1. Computers
  2. Display Drivers
  3. Graphics Cards
  4. Memory
  5. Motherboards
  6. Processors
  7. Software
  8. Storage
  9. Operating Systems


Facebook RSS Twitter Twitter Google Plus


Phoronix Test Suite

OpenBenchmarking.org

The Different Back-Ends To KDE's KWin

KDE

Published on 29 May 2011 05:17 PM EDT
Written by Michael Larabel in KDE
6 Comments

It was just yesterday that Martin Gräßlin, the lead KWin developer, had written yet another insightful blog post about the underlying improvements to KWin in KDE SC 4.7, but now he's back at it again today. This time he's writing about the different rendering back-ends that are available for KWin.

The back-ends available in KDE SC 4.7 for this compositing window manager are: OpenGL 1.x/GLX, OpenGL 2.x/GLX, OpenGL ES 2.0/EGL, X Render, and No Compositing (not a back-end but just KWin doesn't do compositing).

The OpenGL 1.x back-end was what was used by KWin up through the KDE SC 4.6 series. With KDE SC 4.7 is where the OpenGL 2.x support was introduced along with OpenGL ES 2.0 for the mobile platforms. With KDE SC 4.7 and going forward, the GL1 back-end is considered the legacy back-end and as implied by it's name, just uses fixed-function OpenGL 1.x calls. This legacy back-end is only used if the graphics processor / driver doesn't support or advertise GL2 or if the GL2 support for KWin is explicitly disabled from the advanced desktop effects settings. Interestingly, the AMD Catalyst (fglrx) driver is blacklisted from using the GL2 back-end, so for now it also is using the GL1 back-end even though the Catalyst driver on modern hardware supports GL3/GL4.

The new GL2 back-end with GLX is the default compositing back-end the rest of the time. This new back-end to KDE SC 4.7 uses a programmable pipeline and rendering is done using GLSL shaders. GLX with the texture_from_pixmap extension is used for compositing. Support for OpenGL 3/4 could also be added to this back-end that's compliant with the OpenGL core profile. However, it seems there isn't any interest in GL3/GL4 support in KWin at this point. That's a turn-around from originally there were plans for OpenGL 3.x support in KDE SC 4.7 although the free software graphics drivers are far from being ready.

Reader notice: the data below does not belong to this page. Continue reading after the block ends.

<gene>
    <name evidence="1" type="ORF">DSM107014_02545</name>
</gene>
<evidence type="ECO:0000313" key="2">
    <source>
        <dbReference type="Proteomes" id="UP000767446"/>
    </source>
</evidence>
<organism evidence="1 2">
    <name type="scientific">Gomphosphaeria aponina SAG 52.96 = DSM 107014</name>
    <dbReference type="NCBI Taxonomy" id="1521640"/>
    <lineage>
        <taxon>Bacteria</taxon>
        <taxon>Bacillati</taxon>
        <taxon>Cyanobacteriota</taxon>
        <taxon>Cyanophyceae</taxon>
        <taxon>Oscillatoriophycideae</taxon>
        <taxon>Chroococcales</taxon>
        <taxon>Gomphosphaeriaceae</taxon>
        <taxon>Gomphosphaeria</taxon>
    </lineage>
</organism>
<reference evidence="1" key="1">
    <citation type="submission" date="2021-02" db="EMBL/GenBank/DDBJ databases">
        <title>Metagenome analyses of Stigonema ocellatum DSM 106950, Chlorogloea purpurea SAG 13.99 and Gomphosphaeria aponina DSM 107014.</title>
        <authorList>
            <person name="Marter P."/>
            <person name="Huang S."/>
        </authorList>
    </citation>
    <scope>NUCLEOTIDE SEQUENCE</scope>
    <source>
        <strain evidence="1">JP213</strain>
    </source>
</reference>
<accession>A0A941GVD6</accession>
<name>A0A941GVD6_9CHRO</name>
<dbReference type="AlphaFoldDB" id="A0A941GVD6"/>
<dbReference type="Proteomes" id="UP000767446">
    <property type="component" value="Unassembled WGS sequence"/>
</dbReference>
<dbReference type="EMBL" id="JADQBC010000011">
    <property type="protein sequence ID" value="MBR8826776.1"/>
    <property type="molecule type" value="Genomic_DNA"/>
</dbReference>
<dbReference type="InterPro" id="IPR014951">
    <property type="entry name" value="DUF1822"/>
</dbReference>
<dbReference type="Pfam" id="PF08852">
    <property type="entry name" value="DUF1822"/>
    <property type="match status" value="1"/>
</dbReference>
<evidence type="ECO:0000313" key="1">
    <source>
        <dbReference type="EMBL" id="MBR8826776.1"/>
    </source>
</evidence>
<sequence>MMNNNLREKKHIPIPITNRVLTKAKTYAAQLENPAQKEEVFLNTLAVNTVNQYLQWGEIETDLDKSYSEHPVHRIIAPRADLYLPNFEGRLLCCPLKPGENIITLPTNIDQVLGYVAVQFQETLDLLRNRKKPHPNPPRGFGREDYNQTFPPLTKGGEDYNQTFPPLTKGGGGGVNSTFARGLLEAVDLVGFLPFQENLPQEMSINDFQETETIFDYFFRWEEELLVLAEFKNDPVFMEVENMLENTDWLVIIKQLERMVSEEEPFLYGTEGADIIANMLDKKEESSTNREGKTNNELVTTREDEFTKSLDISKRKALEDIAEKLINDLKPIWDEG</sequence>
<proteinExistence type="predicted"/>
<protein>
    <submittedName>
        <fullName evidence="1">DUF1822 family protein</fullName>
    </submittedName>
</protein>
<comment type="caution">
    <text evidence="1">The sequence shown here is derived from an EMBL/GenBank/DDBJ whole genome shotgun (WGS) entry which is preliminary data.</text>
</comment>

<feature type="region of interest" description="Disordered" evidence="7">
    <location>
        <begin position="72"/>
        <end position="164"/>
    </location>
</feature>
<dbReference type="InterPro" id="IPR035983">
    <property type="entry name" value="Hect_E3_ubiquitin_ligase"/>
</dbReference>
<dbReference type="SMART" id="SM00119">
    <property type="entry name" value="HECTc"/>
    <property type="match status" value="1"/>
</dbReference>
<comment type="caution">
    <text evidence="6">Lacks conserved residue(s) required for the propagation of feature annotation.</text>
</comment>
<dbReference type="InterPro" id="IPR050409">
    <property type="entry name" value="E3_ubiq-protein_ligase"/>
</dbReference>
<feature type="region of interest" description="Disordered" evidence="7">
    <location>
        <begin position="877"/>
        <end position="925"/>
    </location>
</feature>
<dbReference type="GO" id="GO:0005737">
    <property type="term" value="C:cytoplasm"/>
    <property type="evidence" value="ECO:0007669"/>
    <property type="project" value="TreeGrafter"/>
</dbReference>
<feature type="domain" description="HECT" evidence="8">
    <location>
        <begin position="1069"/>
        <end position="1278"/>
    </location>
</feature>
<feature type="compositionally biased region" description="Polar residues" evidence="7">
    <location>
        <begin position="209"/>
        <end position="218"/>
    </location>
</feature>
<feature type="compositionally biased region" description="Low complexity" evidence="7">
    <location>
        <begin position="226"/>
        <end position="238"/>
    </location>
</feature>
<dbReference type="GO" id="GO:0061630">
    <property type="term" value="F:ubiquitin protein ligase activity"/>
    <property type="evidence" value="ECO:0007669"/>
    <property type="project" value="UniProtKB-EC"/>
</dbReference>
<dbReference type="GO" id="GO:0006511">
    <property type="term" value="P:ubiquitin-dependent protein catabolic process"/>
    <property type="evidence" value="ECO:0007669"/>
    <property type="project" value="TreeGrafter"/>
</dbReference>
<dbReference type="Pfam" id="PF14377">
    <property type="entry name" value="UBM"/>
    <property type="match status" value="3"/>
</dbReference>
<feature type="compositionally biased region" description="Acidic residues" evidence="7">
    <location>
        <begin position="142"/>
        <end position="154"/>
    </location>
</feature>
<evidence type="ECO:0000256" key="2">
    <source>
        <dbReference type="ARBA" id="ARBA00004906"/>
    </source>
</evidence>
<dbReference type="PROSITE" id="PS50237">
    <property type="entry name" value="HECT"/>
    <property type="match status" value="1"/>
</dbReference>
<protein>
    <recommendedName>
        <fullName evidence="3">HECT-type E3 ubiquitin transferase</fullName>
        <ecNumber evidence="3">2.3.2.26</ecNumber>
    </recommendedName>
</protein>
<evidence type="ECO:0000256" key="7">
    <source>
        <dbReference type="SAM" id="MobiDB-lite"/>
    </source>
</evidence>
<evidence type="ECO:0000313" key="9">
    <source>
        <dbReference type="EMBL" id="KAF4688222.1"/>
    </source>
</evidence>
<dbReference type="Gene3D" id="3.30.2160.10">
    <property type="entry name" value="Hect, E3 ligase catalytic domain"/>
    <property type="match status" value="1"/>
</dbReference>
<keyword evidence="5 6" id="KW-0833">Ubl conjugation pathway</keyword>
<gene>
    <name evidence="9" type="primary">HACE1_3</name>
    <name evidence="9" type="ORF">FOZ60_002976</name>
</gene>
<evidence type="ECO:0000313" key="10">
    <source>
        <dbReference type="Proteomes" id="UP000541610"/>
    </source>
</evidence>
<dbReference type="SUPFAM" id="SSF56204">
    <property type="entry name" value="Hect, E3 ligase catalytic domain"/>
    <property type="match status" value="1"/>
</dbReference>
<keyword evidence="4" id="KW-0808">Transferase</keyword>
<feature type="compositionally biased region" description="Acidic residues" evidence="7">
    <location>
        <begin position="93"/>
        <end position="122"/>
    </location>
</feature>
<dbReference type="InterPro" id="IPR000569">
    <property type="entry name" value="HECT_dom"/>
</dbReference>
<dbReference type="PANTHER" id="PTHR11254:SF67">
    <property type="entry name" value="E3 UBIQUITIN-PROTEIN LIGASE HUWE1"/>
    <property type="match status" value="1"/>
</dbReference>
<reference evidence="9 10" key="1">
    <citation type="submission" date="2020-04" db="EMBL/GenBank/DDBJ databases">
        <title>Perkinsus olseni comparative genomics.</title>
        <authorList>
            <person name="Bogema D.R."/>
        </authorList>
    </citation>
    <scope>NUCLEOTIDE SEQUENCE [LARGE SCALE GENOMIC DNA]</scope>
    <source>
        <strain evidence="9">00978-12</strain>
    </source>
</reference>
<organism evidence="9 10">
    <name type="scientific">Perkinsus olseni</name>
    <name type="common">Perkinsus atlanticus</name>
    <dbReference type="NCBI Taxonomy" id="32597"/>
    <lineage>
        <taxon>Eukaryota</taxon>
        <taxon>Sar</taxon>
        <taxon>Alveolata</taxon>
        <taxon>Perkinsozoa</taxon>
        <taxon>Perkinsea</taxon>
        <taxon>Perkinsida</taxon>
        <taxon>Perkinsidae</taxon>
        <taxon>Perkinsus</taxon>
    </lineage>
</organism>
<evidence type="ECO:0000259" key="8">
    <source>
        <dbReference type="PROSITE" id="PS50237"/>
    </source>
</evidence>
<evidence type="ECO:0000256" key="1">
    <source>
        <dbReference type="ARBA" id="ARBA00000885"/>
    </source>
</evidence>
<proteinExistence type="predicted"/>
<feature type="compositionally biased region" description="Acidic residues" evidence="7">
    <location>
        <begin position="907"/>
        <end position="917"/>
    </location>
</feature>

The OpenGL ES 2.0 / EGL back-end is the primary target for mobile devices with Plasma Active, but it can be used on the desktop. It's also this back-end that's being designed to eventually work with the Wayland Display Server due to its support of EGL over GLX. The GLES 2.0 back-end is written again against the core OpenGL profile and uses GLSL shaders. With the EGL usage, EGL_KHR_image_pixmap is used over GLX_EXT_texture_from_pixmap. With KDE SC 4.7, the OpenGL ES back-end can only be configured at build-time, but for KDE SC 4.8 it may turn into being a run-time switch.

The X Render back-end can only be used by user opt-in from the KDE/KWin configuration options or when OpenGL support fails. Obviously, as this back-end is just targeting an X Server extension, it is only accelerating 2D animations assuming your DDX driver has X Render support. If the X Render back-end support fails, you fall-back to no compositing from KWin.

Martin's post in full with more details can be read on his blog.

About The Author
Michael Larabel is the principal author of Phoronix.com and founded the web-site in 2004 with a focus on enriching the Linux hardware experience and being the largest web-site devoted to Linux hardware reviews, particularly for products relevant to Linux gamers and enthusiasts but also commonly reviewing servers/workstations and embedded Linux devices. Michael has written more than 10,000 articles covering the state of Linux hardware support, Linux performance, graphics hardware drivers, and other topics. Michael is also the lead developer of the Phoronix Test Suite, Phoromatic, and OpenBenchmarking.org automated testing software. He can be followed via and or contacted via .
Latest Linux Hardware Reviews
  1. Scythe Mugen MAX
  2. Intel Core i7 5960X Haswell-E On Linux
  3. Intel 80GB 530 Series M.2 SSD On Linux
  4. With A New Motherboard, The Core i7 5960X Haswell-E Lights Up
Latest Linux Articles
  1. 7-Way Linux Desktop Gaming Comparison On Ubuntu 14.10
  2. Intel P-State vs. CPUFreq Benchmarks On The i7-5960X
  3. RadeonSI GLAMOR Benchmarks With X.Org Server 1.16
  4. RadeonSI Gallium3D vs. Catalyst At 4K UHD On Linux
Latest Linux News
  1. FreeBSD 10.1 Has The New VT Driver, Hardware Improvements
  2. AntiMicro 2.6 Yields Greater Compatibility For Gamepads On Linux
  3. OpenGL 3.3 / GLSL 3.30 Lands For Intel Sandy Bridge On Mesa
  4. AMD's RadeonSI Gallium3D Driver Sees Some Improvements
  5. Mesa 10.3 Released With The Latest Open-Source GPU Driver Improvements
  6. GNOME 3.13.92 Officially Released
  7. Wine 1.7.27 Is Still Working Towards Direct2D Support
  8. Wasteland 2 Officially Launched Today, Including For Linux Gamers
  9. Tropico 5 Launches On Steam For Linux
  10. The Intel Core i7 5960X Continues Running Great On Linux
Latest Forum Discussions
  1. Stop grabbing my keyboard :(
  2. X.Org Women Outreach Program Only Turns Up Two Applicants So Far
  3. Glamor now enabled in Debian radeonsi
  4. Can Linux kill a motherboard?
  5. SSD seems slow
  6. New stress testing utility for GPU's
  7. New Group Calls For Boycotting Systemd
  8. It's Now Possible To Play Netflix Natively On Linux Without Wine Plug-Ins